Fixing prison-based gerrymandering after the 2010 Census: West Virginia

50 State Guide, March 2010

Prison-based gerrymandering violates the constitutional principle of "One Person, One Vote." The Supreme Court requires districts to be based on equal population in order to give each resident the same access to government. But a longstanding flaw in the Census counts incarcerated people as residents of the prison location, even though they can’t vote and aren’t a part of the surrounding community.

When legislators claim people incarcerated in their districts are legitimate constituents, they award people who live close to the prison more of a say in government than everybody else.

West Virginia law says a prison cell is not a residence:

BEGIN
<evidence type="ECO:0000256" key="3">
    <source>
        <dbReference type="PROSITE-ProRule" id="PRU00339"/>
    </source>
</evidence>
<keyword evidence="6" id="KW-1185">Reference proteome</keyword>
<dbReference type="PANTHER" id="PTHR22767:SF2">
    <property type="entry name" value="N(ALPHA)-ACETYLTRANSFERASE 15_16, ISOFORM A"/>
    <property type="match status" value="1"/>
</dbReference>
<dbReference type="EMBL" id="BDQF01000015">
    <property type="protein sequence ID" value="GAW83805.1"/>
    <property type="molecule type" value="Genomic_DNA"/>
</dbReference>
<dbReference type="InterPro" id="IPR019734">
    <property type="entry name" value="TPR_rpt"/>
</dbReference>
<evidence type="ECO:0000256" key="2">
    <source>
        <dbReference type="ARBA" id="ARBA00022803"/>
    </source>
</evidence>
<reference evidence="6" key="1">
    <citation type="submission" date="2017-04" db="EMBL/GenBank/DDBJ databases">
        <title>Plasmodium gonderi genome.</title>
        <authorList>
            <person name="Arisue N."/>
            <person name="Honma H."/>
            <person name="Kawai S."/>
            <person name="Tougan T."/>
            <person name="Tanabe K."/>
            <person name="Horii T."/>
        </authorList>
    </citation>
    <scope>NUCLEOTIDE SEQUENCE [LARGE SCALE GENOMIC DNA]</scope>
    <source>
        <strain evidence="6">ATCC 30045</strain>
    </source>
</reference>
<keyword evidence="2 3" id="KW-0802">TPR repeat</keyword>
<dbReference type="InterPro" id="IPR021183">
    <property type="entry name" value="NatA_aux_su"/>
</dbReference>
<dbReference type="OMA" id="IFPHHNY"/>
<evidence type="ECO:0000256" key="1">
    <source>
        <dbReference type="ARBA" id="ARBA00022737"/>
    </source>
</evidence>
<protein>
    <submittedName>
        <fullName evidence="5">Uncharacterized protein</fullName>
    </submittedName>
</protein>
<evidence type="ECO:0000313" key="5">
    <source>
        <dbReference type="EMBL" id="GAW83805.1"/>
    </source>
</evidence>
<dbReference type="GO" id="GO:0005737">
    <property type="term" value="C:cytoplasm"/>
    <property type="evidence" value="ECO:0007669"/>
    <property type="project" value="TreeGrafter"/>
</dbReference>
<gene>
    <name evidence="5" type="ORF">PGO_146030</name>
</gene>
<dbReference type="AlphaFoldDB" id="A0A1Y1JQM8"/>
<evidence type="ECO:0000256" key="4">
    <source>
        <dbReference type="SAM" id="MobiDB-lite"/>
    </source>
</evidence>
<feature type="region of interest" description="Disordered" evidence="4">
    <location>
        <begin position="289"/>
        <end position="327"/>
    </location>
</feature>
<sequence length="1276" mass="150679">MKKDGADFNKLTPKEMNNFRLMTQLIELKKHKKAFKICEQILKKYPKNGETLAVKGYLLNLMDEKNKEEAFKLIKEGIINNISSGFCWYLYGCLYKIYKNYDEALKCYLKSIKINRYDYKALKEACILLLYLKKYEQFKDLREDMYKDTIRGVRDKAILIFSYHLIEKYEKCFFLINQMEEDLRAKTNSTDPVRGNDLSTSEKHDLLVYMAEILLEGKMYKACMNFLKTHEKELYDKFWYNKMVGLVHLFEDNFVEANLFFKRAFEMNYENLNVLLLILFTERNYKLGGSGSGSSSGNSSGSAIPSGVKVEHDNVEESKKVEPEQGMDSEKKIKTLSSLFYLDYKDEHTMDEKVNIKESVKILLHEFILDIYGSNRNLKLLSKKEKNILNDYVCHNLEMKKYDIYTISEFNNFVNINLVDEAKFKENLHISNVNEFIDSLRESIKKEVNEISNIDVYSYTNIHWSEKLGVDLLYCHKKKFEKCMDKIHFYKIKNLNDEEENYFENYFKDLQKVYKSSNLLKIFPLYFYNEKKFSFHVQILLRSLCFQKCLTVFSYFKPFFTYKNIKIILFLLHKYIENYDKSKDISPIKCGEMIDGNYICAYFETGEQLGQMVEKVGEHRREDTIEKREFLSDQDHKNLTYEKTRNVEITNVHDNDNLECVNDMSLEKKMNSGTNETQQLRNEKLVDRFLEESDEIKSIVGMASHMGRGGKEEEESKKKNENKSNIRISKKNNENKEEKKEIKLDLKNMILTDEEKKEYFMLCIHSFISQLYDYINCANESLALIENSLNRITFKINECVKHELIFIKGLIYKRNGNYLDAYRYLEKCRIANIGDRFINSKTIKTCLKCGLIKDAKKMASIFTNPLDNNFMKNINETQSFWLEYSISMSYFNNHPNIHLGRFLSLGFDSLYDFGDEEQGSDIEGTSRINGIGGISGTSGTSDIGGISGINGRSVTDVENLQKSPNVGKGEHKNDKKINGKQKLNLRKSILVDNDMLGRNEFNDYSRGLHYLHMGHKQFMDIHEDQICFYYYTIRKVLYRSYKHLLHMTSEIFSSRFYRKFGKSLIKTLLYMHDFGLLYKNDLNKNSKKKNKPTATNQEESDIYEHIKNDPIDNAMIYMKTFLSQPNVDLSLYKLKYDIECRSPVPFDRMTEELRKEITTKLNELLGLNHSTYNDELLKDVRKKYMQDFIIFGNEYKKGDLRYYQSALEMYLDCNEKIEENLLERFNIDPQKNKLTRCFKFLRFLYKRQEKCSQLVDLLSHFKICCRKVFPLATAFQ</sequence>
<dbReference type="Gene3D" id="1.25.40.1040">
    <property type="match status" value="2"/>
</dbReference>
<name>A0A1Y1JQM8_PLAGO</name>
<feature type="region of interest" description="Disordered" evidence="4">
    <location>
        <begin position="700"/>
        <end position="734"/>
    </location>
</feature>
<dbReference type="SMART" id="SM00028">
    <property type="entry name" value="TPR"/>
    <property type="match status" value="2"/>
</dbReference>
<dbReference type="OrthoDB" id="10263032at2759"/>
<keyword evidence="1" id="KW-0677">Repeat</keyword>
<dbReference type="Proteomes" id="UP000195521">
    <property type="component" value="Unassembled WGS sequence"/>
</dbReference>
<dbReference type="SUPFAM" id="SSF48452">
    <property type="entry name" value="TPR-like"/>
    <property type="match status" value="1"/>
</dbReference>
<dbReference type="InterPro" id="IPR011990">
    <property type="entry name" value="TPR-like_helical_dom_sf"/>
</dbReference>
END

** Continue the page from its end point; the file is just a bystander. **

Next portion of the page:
• Incarceration is not voluntary, so a prison cell cannot be a residence under West Virginia law, because in West Virginia, “[a] change of residence or domicile depends upon intention. And it is said that intention is the fundamental and controlling element.“ (State v. Beale, 104 W.Va. 617, 141 S.E. 7 (W.Va. 1927).)

Solutions:

  • Ideally, the U.S. Census Bureau would change where it counts incarcerated people. They should be counted as residents of their home — not prison — addresses. There is no time for that in 2010, but West Virginia should ask the Census Bureau for this change for 2020.
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